While drastic steps have been taken to slow the spread of the virus by closing schools, banning large gatherings and asking nonessential employees in all professions to work from home, CADBI said that nothing has been done to help Allegheny County Jail inmates.

“These measures do not take into account one of the most vulnerable, highly concentrated populations: the county’s jail population, composed of over 2,300 individuals packed into tight quarters and often lacking basic hygiene,” according to a statement released by the group.

2. COVID-19 outbreak in Pa.: What’s open and what’s closedThis story will be updated with the latest COVID-related shutdowns. Last update: Friday, March 20 at 7:48 a.m.

Update: Gov. Tom Wolf on Thursday strengthened his orders for most Pennsylvania businesses to temporarily close their doors, using his executive power to threaten legal enforcement against those that refused to cease operations.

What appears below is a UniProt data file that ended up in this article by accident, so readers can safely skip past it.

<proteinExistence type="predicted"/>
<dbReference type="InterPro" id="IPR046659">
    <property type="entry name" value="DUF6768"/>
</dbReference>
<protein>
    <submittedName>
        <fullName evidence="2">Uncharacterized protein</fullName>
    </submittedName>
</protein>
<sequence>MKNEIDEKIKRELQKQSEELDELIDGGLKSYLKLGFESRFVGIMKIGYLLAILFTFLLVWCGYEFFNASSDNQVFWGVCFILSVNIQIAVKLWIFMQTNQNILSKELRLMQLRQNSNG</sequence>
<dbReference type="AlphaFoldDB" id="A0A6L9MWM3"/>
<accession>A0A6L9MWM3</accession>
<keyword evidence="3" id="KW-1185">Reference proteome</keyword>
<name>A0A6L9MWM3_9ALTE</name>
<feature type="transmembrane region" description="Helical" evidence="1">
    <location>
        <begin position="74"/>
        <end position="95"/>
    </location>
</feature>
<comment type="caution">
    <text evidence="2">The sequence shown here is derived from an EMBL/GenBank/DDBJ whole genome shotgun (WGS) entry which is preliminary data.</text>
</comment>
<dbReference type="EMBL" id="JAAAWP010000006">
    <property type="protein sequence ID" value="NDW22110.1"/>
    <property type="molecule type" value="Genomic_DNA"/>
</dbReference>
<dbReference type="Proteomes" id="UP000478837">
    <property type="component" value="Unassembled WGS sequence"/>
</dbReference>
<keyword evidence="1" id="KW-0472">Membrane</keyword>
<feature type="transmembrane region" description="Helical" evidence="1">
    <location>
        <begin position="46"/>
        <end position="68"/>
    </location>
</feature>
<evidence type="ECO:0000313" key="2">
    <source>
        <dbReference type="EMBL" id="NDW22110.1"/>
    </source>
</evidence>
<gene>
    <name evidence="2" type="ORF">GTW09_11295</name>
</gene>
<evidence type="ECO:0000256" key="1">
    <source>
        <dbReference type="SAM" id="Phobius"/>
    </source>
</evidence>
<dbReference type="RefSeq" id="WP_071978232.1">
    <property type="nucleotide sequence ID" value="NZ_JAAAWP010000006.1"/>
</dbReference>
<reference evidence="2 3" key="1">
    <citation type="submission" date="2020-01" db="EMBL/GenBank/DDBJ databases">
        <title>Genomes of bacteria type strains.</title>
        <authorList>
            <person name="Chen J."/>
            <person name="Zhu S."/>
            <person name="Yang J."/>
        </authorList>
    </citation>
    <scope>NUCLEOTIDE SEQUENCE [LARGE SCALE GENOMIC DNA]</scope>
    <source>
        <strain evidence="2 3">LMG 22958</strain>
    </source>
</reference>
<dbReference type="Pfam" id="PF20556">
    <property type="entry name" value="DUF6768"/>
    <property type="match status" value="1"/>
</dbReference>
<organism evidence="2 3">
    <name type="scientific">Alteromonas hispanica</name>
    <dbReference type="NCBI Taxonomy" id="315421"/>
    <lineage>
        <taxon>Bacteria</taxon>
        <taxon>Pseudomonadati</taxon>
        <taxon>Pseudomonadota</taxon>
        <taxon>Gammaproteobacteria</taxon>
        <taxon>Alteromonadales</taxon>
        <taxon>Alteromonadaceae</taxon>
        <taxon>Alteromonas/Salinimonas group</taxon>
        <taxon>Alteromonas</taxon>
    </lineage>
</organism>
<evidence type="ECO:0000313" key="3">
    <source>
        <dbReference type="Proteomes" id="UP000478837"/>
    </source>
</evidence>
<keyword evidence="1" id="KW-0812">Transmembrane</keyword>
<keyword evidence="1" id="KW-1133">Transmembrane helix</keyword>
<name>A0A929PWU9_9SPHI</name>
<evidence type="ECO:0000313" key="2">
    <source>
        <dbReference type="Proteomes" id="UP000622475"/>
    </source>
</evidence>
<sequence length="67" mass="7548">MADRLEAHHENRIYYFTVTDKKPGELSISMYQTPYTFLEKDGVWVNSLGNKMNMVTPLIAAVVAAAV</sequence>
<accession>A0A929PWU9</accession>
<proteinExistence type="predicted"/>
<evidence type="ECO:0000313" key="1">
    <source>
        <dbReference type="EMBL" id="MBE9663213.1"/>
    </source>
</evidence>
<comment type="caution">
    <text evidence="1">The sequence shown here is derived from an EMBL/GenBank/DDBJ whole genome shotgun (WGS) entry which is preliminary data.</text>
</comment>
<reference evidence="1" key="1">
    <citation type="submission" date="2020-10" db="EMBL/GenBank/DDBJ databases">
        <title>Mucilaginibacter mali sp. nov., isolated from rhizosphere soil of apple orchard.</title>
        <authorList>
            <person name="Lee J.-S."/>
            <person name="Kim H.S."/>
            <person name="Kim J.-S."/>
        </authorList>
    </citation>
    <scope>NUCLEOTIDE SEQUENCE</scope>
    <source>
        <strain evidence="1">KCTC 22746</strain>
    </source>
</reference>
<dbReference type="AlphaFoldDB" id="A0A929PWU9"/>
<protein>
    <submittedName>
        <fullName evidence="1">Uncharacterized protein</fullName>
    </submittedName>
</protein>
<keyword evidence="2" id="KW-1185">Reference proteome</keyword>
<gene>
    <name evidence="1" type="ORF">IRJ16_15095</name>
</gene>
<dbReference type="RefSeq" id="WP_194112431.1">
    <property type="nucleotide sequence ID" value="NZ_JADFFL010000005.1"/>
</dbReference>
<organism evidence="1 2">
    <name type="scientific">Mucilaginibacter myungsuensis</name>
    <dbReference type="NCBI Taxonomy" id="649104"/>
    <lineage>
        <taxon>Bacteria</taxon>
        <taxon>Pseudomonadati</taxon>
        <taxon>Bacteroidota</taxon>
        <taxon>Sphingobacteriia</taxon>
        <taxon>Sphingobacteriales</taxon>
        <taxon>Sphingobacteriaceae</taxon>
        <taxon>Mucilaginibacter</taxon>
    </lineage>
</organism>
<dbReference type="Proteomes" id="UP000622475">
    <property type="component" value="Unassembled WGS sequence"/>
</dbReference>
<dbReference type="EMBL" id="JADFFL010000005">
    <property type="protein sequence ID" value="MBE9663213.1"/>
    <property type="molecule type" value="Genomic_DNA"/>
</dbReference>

The broad designation applies to laundromats, performing arts venues, recreation centers, entertainment venues, and general merchandise stores, which all must shutter by 8 p.m. Thursday, Wolf announced in a late afternoon press release.

State agencies including the Pennsylvania State Police will begin enforcing the order at 12:01 a.m. on Saturday, and businesses that don’t comply could face fines, citations, license revocations, or criminal prosecution, Wolf said.

The order also affects many office workplaces, including accounting businesses, law firms, real estate offices and certain administrative support services, according to a list of business classifications that accompanied the release.

3. Wolf orders shutdown of schools, public spaces in Montgomery County as Pennsylvania enters two-week COVID response